(10)

As stated in the United Nations Assistance Mission to Afghanistan’s (UNAMA) 2016 Annual Report on the Protection of Civilians in Armed Conflict in Afghanistan, the number of civilian casualties in Afghanistan in 2016 was the highest since UNAMA began counting such casualties in 2009 and women and children continue to be disproportionately affected by the conflict.. UNAMA also noted, in the 2017 Midyear Report on the Protection of Civilians in Armed Conflict in Afghanistan, that both child and women casualties rose during the first half of 2017..

(11)

The report referred to in paragraph (3) notes that—

(A)

structural barriers, traditional cultural norms, and insecurity contributed to the precarious situation of women in Afghanistan and in the Afghanistan National Defense and Security Forces; and

(B)

little progress has been made toward implementation of the Government of Afghanistan’s National Action Plan on United Nations Security Council Resolution 1325 on Women, Peace, and Security.

(12)

The New Development Partnership With Afghanistan was launched by the United States Agency for International Development in March 2015 to reinforce the United States commitment to results and accountability by linking funds to specific reforms in combating corruption, promoting rule of law, strengthening women’s rights, and enhancing private sector growth..

(13)

The Afghan Compact, which was launched by the President of the Islamic Republic of Afghanistan in Kabul on August 24, 2017—

(A)

commits the Government of Afghanistan to key reforms aimed at improving security and creating a more peaceful, stable, and prosperous society; and

(B)

includes benchmarks in the areas of governance, security, peace and reconciliation, and economy, which reflect global standards.

(14)

The United States has been a leading donor to the Afghanistan Reconstruction Trust Fund, which was established in 2002, to provide a coordinated financing mechanism for the Government of Afghanistan's budget and priority national investment projects.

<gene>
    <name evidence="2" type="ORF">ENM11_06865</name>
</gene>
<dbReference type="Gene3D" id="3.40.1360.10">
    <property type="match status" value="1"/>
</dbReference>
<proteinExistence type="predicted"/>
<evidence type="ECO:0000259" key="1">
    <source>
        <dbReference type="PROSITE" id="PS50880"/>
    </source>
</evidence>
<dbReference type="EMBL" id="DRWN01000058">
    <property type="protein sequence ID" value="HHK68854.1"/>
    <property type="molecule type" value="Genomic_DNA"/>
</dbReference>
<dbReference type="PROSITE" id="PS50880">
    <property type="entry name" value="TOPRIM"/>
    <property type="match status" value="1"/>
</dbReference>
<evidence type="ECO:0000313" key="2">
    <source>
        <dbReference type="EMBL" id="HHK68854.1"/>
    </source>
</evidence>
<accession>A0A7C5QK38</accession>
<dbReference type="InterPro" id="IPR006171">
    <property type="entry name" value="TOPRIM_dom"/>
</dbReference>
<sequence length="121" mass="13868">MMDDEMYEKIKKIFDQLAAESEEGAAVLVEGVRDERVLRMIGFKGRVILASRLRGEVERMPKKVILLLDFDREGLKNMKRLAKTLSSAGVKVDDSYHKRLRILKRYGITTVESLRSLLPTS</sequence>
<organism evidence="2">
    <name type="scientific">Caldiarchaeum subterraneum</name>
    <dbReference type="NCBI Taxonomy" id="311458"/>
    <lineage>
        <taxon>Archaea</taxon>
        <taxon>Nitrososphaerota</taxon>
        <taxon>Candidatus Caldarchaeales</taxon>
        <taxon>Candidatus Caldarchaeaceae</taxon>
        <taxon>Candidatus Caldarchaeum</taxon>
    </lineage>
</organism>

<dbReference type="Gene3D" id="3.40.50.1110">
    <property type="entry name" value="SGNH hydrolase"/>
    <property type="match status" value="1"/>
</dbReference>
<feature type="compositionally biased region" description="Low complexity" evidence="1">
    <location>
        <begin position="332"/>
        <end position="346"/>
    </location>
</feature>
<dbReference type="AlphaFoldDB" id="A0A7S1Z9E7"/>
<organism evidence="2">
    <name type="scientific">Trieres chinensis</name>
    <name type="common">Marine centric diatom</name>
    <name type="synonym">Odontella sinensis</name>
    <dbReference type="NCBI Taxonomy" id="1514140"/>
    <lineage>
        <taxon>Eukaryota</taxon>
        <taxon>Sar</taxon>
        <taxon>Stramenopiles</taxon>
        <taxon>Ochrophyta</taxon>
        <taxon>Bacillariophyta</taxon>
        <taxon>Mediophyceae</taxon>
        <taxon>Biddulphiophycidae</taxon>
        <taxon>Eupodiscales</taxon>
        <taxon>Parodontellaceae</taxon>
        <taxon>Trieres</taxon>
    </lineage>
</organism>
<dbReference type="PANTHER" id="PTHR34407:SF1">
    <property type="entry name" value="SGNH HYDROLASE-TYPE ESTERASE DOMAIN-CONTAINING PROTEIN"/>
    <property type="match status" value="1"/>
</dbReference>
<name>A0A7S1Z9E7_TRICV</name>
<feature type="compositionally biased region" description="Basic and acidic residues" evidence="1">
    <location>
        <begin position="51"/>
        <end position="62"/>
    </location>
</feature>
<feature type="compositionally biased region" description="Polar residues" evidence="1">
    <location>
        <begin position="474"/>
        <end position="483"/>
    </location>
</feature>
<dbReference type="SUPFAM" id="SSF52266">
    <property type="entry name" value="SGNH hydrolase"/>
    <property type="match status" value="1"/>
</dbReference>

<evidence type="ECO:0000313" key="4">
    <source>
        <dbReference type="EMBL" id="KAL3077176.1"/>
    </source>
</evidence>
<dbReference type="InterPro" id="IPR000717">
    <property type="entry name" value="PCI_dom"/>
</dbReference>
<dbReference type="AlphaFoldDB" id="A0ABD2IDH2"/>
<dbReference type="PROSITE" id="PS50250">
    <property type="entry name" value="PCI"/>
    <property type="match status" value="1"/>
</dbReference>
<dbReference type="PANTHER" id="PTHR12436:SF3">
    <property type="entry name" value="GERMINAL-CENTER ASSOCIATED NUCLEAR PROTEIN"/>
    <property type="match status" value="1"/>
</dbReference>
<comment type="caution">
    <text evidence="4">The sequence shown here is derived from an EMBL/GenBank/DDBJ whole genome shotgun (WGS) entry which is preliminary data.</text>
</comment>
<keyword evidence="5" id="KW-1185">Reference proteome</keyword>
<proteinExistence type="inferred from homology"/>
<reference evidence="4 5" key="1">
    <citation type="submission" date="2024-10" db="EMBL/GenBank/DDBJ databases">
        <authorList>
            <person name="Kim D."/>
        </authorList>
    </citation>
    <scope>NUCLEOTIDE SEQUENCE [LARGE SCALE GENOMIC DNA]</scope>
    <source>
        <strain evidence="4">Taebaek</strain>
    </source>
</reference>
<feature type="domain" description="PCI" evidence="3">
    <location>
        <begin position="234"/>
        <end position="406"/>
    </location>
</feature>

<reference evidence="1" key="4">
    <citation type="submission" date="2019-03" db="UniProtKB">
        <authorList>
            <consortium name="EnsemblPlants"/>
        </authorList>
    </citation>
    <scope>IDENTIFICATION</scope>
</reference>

3.

Definitions

In this Act:

(1)

Appropriate congressional committees

The term appropriate congressional committees means—

(A)

the Committee on Foreign Relations of the Senate;

(B)

the Committee on Appropriations of the Senate;

(C)

the Committee on Foreign Affairs of the House of Representatives; and

(D)

the Committee on Appropriations of the House of Representatives.

(2)

Atrocity crimes

The term atrocity crimes refers to any of the following:

(A)

War crimes as defined in section 2441(c) of title 18, United States Code.

(B)

Genocide as defined in section 1091(a) of title 18, United States Code.

(C)

Crimes against humanity as defined in Article 7 of the Rome Statute of the International Criminal Court.

(3)

Gross violations of internationally recognized human rights

The term gross violations of internationally recognized human rights has the meaning given the term in section 502B(d)(1) of the Foreign Assistance Act of 1961 (22 U.S.C. 2304(d)(1)).

(4)

Transitional justice

The term transitional justice means the range of judicial, non-judicial, formal, informal, retributive, and restorative measures employed by countries transitioning out of armed conflict to redress legacies of atrocities and promote long-term, sustainable peace.

4.

Sense of Congress

It is the sense of Congress that—

(1)

it is in the national security interests of the United States that the Government of the Islamic Republic of Afghanistan and the Afghan Taliban conclude, through inclusive negotiations, a political settlement in which the Taliban—

(A)

renounces violence;

(B)

breaks ties to international terrorism; and

(C)

accepts the Afghan constitution, including its safeguards to respect human rights, especially of women, girls, and ethnic and religious minorities;

(2)

the United States Government should urge all regional actors to play a constructive role in supporting peace and stability in Afghanistan and the South Asia region, including by—

(A)

refraining from supporting proxy forces in Afghanistan; and

(B)

exercising their influence on the Afghan Taliban to renounce violence, break ties with international terrorism, and enter into talks with representatives of the Government of Afghanistan without preconditions;

(3)